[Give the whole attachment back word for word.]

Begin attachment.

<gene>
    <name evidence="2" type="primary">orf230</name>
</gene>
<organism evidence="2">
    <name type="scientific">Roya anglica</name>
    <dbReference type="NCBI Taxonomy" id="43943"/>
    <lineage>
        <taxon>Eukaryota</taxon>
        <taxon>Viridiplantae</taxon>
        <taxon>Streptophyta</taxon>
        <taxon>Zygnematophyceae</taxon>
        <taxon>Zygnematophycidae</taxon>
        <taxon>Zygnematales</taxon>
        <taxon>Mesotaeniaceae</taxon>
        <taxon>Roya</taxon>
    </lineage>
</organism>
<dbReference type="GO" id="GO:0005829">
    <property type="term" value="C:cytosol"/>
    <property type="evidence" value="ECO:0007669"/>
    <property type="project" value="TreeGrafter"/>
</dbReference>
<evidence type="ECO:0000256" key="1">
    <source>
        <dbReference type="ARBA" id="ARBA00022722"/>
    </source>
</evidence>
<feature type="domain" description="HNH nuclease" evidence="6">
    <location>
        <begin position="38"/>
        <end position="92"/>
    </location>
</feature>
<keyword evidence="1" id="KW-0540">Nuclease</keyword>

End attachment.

<gene>
    <name evidence="2" type="primary">orf230</name>
</gene>
<organism evidence="2">
    <name type="scientific">Roya anglica</name>
    <dbReference type="NCBI Taxonomy" id="43943"/>
    <lineage>
        <taxon>Eukaryota</taxon>
        <taxon>Viridiplantae</taxon>
        <taxon>Streptophyta</taxon>
        <taxon>Zygnematophyceae</taxon>
        <taxon>Zygnematophycidae</taxon>
        <taxon>Zygnematales</taxon>
        <taxon>Mesotaeniaceae</taxon>
        <taxon>Roya</taxon>
    </lineage>
</organism>
<dbReference type="GO" id="GO:0005829">
    <property type="term" value="C:cytosol"/>
    <property type="evidence" value="ECO:0007669"/>
    <property type="project" value="TreeGrafter"/>
</dbReference>
<evidence type="ECO:0000256" key="1">
    <source>
        <dbReference type="ARBA" id="ARBA00022722"/>
    </source>
</evidence>
<feature type="domain" description="HNH nuclease" evidence="6">
    <location>
        <begin position="38"/>
        <end position="92"/>
    </location>
</feature>
<keyword evidence="1" id="KW-0540">Nuclease</keyword>